Reproducible searches in systematic reviews: an evaluation and guidelines

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[Context:] The Systematic Review is promoted as a more reliable way of producing a high-quality review of prior research. But there are a range of threats that can undermine the reliability and quality of such reviews. One threat is the reproducibility of automated searches. [Objectives:] To evaluate the state-of-practice of reproducible searches in secondary studies, and to consider ways to improve the reproducibility of searches. [Method:] We re-run the searches of 621 secondary studies and analyse the outcomes of those (attempted) re-runs. We use the outcomes, and our experience of re-running the searches, to propose ways to improve the reproducibility of automated searches. [Results:] With the 621 studies, more than 50% of the literal search strings (ignoring other settings) are not reusable; about 87% of the searches (e.g., with settings) cannot be repeated; and around 94% of the searches (including all elements of the search) are irreproducible. We propose guidelines for automated search, directing particular attention at the formulation of search strings. [Conclusions:] While some aspects of automated search are beyond the direct control of researchers (e.g., variations in features, constraints and performance of search engines), many aspects can be effectively managed through more careful formulation and execution of the search strings themselves, and of the search settings. While the results of our evaluation are disappointing there are many simple, concrete steps that researchers can make to improve the reproducibility of their searches.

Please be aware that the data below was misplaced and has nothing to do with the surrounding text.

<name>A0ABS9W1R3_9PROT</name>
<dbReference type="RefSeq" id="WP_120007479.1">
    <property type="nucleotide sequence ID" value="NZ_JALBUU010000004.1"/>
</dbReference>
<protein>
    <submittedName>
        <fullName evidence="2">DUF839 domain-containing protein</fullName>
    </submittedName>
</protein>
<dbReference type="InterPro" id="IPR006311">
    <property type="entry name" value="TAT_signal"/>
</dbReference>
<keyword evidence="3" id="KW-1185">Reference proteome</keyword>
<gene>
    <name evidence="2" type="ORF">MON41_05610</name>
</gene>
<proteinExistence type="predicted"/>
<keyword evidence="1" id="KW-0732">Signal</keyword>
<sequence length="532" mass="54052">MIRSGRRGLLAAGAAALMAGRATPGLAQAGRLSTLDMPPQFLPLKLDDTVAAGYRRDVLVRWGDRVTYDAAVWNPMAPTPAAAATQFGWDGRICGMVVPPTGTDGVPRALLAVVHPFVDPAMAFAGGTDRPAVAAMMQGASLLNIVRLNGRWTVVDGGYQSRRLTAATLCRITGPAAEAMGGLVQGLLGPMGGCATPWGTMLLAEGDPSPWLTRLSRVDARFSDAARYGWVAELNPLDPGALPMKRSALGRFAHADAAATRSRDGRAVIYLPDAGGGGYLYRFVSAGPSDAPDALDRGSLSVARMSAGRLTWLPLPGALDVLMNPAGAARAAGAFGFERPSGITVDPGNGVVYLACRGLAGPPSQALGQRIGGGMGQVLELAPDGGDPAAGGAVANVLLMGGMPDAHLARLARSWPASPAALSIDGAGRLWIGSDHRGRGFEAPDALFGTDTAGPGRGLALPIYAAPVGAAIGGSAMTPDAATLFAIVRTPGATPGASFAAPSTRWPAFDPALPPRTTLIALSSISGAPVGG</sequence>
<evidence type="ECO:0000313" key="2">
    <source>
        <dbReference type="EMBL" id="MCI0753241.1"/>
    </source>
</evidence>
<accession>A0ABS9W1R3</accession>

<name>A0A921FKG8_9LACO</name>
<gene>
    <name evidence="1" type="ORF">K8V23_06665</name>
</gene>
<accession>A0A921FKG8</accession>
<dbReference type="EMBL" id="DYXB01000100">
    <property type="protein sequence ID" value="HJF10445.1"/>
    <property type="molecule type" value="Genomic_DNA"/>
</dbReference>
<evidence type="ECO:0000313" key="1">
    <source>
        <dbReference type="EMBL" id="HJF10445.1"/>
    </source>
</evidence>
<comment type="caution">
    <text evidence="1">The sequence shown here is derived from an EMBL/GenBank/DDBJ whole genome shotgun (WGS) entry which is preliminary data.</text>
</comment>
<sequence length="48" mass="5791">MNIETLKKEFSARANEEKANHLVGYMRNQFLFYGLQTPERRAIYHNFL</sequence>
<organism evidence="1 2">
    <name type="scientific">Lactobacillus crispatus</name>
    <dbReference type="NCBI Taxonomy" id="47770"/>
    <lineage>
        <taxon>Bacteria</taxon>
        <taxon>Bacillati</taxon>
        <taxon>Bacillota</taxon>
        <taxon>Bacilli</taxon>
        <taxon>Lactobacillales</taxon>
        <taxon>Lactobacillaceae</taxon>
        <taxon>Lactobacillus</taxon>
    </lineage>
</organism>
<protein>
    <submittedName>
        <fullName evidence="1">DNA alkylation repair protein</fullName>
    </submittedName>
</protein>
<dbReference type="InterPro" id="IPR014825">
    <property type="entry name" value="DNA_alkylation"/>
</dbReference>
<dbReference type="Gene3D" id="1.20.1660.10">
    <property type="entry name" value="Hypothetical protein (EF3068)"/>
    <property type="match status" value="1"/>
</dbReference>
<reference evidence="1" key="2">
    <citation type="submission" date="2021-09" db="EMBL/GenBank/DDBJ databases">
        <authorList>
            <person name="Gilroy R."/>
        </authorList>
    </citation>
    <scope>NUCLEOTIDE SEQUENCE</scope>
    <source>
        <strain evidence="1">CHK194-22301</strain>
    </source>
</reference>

Original languageEnglish
Pages (from-to)84048 -84060
Number of pages13
JournalIEEE Access
Publication statusPublished - 14 Aug 2023

Bibliographical note

Publisher Copyright:


  • automated search
  • evidence-based software engineering
  • Guidelines
  • Reliability
  • reproducibility
  • Reproducibility of results
  • search engine
  • Search engines
  • Search problems
  • secondary study
  • Syntactics
  • systematic review
  • Systematics

ASJC Scopus subject areas

  • General Computer Science
  • General Materials Science
  • General Engineering


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